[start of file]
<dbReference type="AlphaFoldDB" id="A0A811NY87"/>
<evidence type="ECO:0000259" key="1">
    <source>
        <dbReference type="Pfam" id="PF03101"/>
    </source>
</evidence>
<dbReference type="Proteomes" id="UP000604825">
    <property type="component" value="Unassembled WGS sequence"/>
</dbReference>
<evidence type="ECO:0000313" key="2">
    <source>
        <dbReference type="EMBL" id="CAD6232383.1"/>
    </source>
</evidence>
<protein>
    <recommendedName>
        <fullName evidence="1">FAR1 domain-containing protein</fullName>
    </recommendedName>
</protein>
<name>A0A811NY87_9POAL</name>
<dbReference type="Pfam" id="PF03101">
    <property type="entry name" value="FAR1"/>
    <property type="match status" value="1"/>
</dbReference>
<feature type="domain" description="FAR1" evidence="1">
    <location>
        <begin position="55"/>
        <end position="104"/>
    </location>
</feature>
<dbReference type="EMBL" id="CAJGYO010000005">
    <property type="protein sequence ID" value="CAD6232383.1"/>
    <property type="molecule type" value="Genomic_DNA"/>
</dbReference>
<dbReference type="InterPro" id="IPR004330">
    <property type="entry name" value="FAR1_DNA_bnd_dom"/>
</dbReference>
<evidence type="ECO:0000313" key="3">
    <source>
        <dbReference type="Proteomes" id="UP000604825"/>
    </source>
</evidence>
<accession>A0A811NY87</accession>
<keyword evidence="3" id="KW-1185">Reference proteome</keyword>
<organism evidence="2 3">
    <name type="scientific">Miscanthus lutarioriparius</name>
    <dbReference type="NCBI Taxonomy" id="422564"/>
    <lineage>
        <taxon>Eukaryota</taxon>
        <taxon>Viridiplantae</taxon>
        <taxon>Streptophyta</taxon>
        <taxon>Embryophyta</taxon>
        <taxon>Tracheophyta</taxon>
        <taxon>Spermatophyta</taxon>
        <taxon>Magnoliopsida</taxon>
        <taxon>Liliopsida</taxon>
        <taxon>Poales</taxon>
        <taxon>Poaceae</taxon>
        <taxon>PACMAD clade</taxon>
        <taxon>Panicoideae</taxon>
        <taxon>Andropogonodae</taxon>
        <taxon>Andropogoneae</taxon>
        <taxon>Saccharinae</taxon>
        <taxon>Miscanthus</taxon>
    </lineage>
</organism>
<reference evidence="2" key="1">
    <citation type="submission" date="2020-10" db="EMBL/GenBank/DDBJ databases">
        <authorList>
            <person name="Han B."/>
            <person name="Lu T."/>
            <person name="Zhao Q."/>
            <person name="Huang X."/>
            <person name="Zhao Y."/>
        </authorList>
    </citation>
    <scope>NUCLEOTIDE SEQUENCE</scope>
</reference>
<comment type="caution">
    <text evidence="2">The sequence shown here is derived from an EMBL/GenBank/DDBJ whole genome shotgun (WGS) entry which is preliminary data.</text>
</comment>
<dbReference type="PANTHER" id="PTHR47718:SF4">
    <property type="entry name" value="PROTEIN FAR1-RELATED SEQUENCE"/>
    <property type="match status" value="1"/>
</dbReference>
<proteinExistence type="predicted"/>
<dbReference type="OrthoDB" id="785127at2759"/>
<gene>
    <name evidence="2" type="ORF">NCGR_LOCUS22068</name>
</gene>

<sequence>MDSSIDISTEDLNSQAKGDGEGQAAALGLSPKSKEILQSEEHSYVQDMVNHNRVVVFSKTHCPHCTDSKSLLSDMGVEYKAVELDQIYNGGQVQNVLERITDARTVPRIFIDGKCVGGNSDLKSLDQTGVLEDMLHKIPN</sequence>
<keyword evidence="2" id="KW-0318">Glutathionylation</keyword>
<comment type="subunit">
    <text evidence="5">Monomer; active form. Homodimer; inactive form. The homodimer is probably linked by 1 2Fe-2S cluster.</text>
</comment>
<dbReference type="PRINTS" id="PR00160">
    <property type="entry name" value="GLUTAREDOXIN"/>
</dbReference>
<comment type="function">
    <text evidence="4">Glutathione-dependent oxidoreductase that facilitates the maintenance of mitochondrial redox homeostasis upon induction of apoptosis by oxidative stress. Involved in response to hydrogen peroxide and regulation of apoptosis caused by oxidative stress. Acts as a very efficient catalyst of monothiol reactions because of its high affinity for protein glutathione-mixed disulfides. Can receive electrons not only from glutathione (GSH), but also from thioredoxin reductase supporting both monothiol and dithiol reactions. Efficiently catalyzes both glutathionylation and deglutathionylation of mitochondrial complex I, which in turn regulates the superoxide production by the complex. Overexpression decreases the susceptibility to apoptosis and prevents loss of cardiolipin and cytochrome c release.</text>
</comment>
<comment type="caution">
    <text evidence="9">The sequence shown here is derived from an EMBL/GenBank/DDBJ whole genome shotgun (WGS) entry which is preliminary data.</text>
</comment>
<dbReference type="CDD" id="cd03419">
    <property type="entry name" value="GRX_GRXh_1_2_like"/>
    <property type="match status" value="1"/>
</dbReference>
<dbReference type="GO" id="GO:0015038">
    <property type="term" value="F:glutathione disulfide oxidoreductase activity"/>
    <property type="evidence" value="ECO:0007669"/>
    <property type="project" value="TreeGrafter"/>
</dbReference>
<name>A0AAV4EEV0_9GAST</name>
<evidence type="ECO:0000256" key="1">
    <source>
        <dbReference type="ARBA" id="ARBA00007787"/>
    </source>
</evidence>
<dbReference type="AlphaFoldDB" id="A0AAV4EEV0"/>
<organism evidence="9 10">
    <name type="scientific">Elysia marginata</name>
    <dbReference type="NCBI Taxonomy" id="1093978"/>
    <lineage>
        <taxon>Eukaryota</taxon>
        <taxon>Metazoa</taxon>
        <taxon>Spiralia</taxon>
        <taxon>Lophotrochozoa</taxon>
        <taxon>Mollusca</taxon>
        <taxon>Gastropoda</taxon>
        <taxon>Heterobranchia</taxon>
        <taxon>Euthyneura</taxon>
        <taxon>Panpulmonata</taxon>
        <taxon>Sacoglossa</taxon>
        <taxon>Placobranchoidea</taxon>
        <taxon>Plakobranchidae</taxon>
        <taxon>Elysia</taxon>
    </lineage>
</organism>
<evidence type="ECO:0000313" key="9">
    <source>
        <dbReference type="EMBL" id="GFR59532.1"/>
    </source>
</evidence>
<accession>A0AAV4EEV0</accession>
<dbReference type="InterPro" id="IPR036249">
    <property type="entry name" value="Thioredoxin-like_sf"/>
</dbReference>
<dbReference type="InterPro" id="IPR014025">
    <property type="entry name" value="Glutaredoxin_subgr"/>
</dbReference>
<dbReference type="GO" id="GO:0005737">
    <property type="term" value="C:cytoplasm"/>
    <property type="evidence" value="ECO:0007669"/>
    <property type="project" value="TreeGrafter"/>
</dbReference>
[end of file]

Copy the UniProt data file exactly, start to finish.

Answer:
<dbReference type="AlphaFoldDB" id="A0A811NY87"/>
<evidence type="ECO:0000259" key="1">
    <source>
        <dbReference type="Pfam" id="PF03101"/>
    </source>
</evidence>
<dbReference type="Proteomes" id="UP000604825">
    <property type="component" value="Unassembled WGS sequence"/>
</dbReference>
<evidence type="ECO:0000313" key="2">
    <source>
        <dbReference type="EMBL" id="CAD6232383.1"/>
    </source>
</evidence>
<protein>
    <recommendedName>
        <fullName evidence="1">FAR1 domain-containing protein</fullName>
    </recommendedName>
</protein>
<name>A0A811NY87_9POAL</name>
<dbReference type="Pfam" id="PF03101">
    <property type="entry name" value="FAR1"/>
    <property type="match status" value="1"/>
</dbReference>
<feature type="domain" description="FAR1" evidence="1">
    <location>
        <begin position="55"/>
        <end position="104"/>
    </location>
</feature>
<dbReference type="EMBL" id="CAJGYO010000005">
    <property type="protein sequence ID" value="CAD6232383.1"/>
    <property type="molecule type" value="Genomic_DNA"/>
</dbReference>
<dbReference type="InterPro" id="IPR004330">
    <property type="entry name" value="FAR1_DNA_bnd_dom"/>
</dbReference>
<evidence type="ECO:0000313" key="3">
    <source>
        <dbReference type="Proteomes" id="UP000604825"/>
    </source>
</evidence>
<accession>A0A811NY87</accession>
<keyword evidence="3" id="KW-1185">Reference proteome</keyword>
<organism evidence="2 3">
    <name type="scientific">Miscanthus lutarioriparius</name>
    <dbReference type="NCBI Taxonomy" id="422564"/>
    <lineage>
        <taxon>Eukaryota</taxon>
        <taxon>Viridiplantae</taxon>
        <taxon>Streptophyta</taxon>
        <taxon>Embryophyta</taxon>
        <taxon>Tracheophyta</taxon>
        <taxon>Spermatophyta</taxon>
        <taxon>Magnoliopsida</taxon>
        <taxon>Liliopsida</taxon>
        <taxon>Poales</taxon>
        <taxon>Poaceae</taxon>
        <taxon>PACMAD clade</taxon>
        <taxon>Panicoideae</taxon>
        <taxon>Andropogonodae</taxon>
        <taxon>Andropogoneae</taxon>
        <taxon>Saccharinae</taxon>
        <taxon>Miscanthus</taxon>
    </lineage>
</organism>
<reference evidence="2" key="1">
    <citation type="submission" date="2020-10" db="EMBL/GenBank/DDBJ databases">
        <authorList>
            <person name="Han B."/>
            <person name="Lu T."/>
            <person name="Zhao Q."/>
            <person name="Huang X."/>
            <person name="Zhao Y."/>
        </authorList>
    </citation>
    <scope>NUCLEOTIDE SEQUENCE</scope>
</reference>
<comment type="caution">
    <text evidence="2">The sequence shown here is derived from an EMBL/GenBank/DDBJ whole genome shotgun (WGS) entry which is preliminary data.</text>
</comment>
<dbReference type="PANTHER" id="PTHR47718:SF4">
    <property type="entry name" value="PROTEIN FAR1-RELATED SEQUENCE"/>
    <property type="match status" value="1"/>
</dbReference>
<proteinExistence type="predicted"/>
<dbReference type="OrthoDB" id="785127at2759"/>
<gene>
    <name evidence="2" type="ORF">NCGR_LOCUS22068</name>
</gene>

<sequence>MDSSIDISTEDLNSQAKGDGEGQAAALGLSPKSKEILQSEEHSYVQDMVNHNRVVVFSKTHCPHCTDSKSLLSDMGVEYKAVELDQIYNGGQVQNVLERITDARTVPRIFIDGKCVGGNSDLKSLDQTGVLEDMLHKIPN</sequence>
<keyword evidence="2" id="KW-0318">Glutathionylation</keyword>
<comment type="subunit">
    <text evidence="5">Monomer; active form. Homodimer; inactive form. The homodimer is probably linked by 1 2Fe-2S cluster.</text>
</comment>
<dbReference type="PRINTS" id="PR00160">
    <property type="entry name" value="GLUTAREDOXIN"/>
</dbReference>
<comment type="function">
    <text evidence="4">Glutathione-dependent oxidoreductase that facilitates the maintenance of mitochondrial redox homeostasis upon induction of apoptosis by oxidative stress. Involved in response to hydrogen peroxide and regulation of apoptosis caused by oxidative stress. Acts as a very efficient catalyst of monothiol reactions because of its high affinity for protein glutathione-mixed disulfides. Can receive electrons not only from glutathione (GSH), but also from thioredoxin reductase supporting both monothiol and dithiol reactions. Efficiently catalyzes both glutathionylation and deglutathionylation of mitochondrial complex I, which in turn regulates the superoxide production by the complex. Overexpression decreases the susceptibility to apoptosis and prevents loss of cardiolipin and cytochrome c release.</text>
</comment>
<comment type="caution">
    <text evidence="9">The sequence shown here is derived from an EMBL/GenBank/DDBJ whole genome shotgun (WGS) entry which is preliminary data.</text>
</comment>
<dbReference type="CDD" id="cd03419">
    <property type="entry name" value="GRX_GRXh_1_2_like"/>
    <property type="match status" value="1"/>
</dbReference>
<dbReference type="GO" id="GO:0015038">
    <property type="term" value="F:glutathione disulfide oxidoreductase activity"/>
    <property type="evidence" value="ECO:0007669"/>
    <property type="project" value="TreeGrafter"/>
</dbReference>
<name>A0AAV4EEV0_9GAST</name>
<evidence type="ECO:0000256" key="1">
    <source>
        <dbReference type="ARBA" id="ARBA00007787"/>
    </source>
</evidence>
<dbReference type="AlphaFoldDB" id="A0AAV4EEV0"/>
<organism evidence="9 10">
    <name type="scientific">Elysia marginata</name>
    <dbReference type="NCBI Taxonomy" id="1093978"/>
    <lineage>
        <taxon>Eukaryota</taxon>
        <taxon>Metazoa</taxon>
        <taxon>Spiralia</taxon>
        <taxon>Lophotrochozoa</taxon>
        <taxon>Mollusca</taxon>
        <taxon>Gastropoda</taxon>
        <taxon>Heterobranchia</taxon>
        <taxon>Euthyneura</taxon>
        <taxon>Panpulmonata</taxon>
        <taxon>Sacoglossa</taxon>
        <taxon>Placobranchoidea</taxon>
        <taxon>Plakobranchidae</taxon>
        <taxon>Elysia</taxon>
    </lineage>
</organism>
<evidence type="ECO:0000313" key="9">
    <source>
        <dbReference type="EMBL" id="GFR59532.1"/>
    </source>
</evidence>
<accession>A0AAV4EEV0</accession>
<dbReference type="InterPro" id="IPR036249">
    <property type="entry name" value="Thioredoxin-like_sf"/>
</dbReference>
<dbReference type="InterPro" id="IPR014025">
    <property type="entry name" value="Glutaredoxin_subgr"/>
</dbReference>
<dbReference type="GO" id="GO:0005737">
    <property type="term" value="C:cytoplasm"/>
    <property type="evidence" value="ECO:0007669"/>
    <property type="project" value="TreeGrafter"/>
</dbReference>